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Is this interview process unprofessional?

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by raindrop raindrop (Member)

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I agree that sometimes the responses can be a bit hard to take, even hurtful at times.  I know it is definitely stressful applying and interviewing for jobs.  The process does not always go smoothly or as expected.  I get it, you have high hopes and then this "peer interview" happens and it doesn't go well.  How discouraging! 

I imagine you posted in order to get encouragement and support, then felt attacked. Keep your spirits up and keep looking, there will be all kinds of experiences, good and bad.  Don't let this damper your hopes.  

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JadedCPN has 13 years experience as a BSN, RN and specializes in Pediatrics, Pediatric Float, PICU, NICU.

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26 minutes ago, Forest2 said:

Just wondering for my own knowledge, what are the qualifications and is there any kind of training or instruction?

It has been different with each facility I have worked at. The only official qualification was that the peer is obviously a member of that unit - they could be RN, PCA, HUC since the interviewee would be working with all staff. 

In regards to training/instruction - There has always been general instruction at every facility I've worked at. We were given a form with potential questions to ask and places to take notes.  One facility I worked for had an official training class that lasted approximately one hour and went over general guidelines, professionalism, legalities of what wasn't allowed to be asked.

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2 hours ago, raindrop said:

Some of you are very catty and non supportive.  I’ve been asked  by most of you why I don’t think they were qualified to interview me. Well for starters, according to one of my nursing journals, it’s supposed to be an informal & casual interview where the peers ask me informal & casual interview questions  such as “Tell us what you think this job will be like and then we’ll tell you the reality”  They should also be prepared to answer my questions and not look at eachother with deer-in-headlight eyes when a question is asked. My questions? So how long have you guys worked here and what do you like and dislike about this job” - Head in deerlights- ohh, you’ve been here 6 months?  Ohhh, you’re a new grad? Ohh you’re new grad with an ADN and your interviewing a nurse of 15 years with a MSN and questioning her experience . Haha okkk.  

 

Will not be reading further replies. Peace out! 

Well I empathized with what could've been a crappy experience for you. But now....

"According to my nursing journals" Well that interview wasn't a "nursing journal" now was it, it was real life, real people, real interview.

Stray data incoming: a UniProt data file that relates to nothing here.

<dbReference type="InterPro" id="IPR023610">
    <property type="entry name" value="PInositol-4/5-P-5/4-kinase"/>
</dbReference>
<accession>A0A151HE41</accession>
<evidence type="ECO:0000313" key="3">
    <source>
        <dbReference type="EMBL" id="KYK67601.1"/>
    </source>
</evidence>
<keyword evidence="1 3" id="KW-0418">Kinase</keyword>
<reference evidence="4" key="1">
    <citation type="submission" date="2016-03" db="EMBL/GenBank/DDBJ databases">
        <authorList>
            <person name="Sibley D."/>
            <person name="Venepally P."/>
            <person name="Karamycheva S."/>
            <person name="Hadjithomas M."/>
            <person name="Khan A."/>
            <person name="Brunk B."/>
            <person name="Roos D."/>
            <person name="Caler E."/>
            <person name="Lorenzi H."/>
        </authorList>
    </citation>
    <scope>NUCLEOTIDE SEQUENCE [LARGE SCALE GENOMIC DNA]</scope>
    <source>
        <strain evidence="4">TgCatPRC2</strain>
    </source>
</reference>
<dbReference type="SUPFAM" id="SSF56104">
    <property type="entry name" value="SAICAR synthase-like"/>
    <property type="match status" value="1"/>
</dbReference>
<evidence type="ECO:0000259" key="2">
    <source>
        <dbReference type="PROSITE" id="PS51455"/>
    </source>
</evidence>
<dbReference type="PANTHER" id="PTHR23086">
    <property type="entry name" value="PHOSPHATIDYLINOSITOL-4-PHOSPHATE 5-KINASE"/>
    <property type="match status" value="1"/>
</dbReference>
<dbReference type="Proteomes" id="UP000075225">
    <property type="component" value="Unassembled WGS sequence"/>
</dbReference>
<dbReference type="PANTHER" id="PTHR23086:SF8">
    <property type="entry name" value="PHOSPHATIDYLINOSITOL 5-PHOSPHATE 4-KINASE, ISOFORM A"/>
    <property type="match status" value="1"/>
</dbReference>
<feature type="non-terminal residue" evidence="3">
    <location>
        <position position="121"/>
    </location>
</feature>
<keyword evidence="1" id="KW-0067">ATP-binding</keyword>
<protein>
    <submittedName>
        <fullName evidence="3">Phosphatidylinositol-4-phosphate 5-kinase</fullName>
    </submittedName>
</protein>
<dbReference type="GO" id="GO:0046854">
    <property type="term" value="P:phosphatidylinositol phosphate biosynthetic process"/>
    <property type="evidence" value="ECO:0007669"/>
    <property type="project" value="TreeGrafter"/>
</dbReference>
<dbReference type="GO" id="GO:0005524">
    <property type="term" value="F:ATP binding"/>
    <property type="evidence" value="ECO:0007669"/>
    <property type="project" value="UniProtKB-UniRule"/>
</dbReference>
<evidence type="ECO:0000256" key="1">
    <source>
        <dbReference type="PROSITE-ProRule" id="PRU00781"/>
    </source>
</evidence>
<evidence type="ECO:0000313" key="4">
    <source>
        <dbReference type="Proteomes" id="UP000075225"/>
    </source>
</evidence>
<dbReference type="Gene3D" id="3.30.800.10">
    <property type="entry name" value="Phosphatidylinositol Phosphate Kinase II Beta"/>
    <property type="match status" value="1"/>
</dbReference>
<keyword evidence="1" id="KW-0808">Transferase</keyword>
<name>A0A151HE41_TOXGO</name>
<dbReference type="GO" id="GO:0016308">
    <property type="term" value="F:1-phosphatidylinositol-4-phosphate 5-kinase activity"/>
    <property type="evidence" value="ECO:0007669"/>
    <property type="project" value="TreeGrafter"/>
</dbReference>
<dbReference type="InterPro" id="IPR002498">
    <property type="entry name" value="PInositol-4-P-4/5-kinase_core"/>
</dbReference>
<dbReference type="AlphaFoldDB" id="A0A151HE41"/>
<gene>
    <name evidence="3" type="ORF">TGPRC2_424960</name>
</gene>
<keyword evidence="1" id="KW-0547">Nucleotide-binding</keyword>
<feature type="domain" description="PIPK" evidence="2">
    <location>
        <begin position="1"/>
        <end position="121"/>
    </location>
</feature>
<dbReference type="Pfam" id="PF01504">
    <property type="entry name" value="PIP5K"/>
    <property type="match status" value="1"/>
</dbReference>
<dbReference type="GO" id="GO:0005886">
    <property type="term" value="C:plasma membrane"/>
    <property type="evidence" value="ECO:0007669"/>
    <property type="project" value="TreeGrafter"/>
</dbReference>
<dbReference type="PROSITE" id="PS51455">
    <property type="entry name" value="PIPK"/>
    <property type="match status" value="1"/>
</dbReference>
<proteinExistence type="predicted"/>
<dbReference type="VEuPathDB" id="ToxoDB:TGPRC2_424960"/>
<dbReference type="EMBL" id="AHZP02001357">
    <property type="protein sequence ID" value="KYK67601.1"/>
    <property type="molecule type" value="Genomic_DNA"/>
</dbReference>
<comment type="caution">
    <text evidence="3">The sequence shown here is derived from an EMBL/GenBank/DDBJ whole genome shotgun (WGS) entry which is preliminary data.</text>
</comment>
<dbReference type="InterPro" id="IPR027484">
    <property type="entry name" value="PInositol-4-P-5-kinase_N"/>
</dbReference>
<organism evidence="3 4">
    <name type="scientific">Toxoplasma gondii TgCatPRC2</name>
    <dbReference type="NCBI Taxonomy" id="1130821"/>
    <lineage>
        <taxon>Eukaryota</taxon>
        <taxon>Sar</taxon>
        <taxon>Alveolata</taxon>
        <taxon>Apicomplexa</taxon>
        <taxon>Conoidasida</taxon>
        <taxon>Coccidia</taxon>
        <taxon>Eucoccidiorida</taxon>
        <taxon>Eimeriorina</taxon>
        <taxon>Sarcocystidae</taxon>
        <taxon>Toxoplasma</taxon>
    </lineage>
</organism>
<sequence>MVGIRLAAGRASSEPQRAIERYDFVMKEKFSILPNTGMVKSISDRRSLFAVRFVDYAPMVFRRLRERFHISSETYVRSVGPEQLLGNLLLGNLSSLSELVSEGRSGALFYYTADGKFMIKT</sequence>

You say you have 15 years experience & a MSN which I'd consider a great accomplishment & wouldve personally looked up to someone like you for your knowledge & experience. So why then do you come off so "higher than thou" & putting the new grad ADN down for not being as awesome as you? You're interviewing to get a job with them last you reported, so you want to give them the 3rd degree & then turn nose at them for not having them doing things your way?

If you came at them with that superiority complex well no wonder that interview didnt work out. It was a kindness that they even bothered to walk you out, phone or no.

15 years experience & you act & respond this way? Unbelievable.

Edited by MiladyMalarkey

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RNNPICU has 13 years experience as a BSN, RN and specializes in PICU.

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OP:

I have been on both sides of the peer interview and I think they are the hardest.  When I interviewed for a position, there were two levels of peers, those who would have to work "under me" and those that would work lateral with me. Both were tough, but it should be.  The peers want to know what kind of nurse are you, all of them had my resume and were able to ask me questions about my experience.  There is even a standard form for certain specific targeted questions that must be asked. Be glad that they have a peer interview component because it gives you a chance to see how peers interact.  The reason they had your resume is because they should, it is a great way to get to know a future co-workers experience and how they will fit into the unit. 

I also have been a peer interviewer.  I found it empowering to be able to ask questions about a persons experience, how they got to where they are, and why they wanted the position.  I felt that my input into the interview process was valuable and was respected. 

 

From what you have writted, it sounds like there was initial interest in our experience but did not translate well in the interview.

 

Peer interviews were I am are a huge part of the interview process.  The belief is to have a 360 view of the candidate and receive input from all sides. 

 

Best of luck in your next interview.

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1 hour ago, Forest2 said: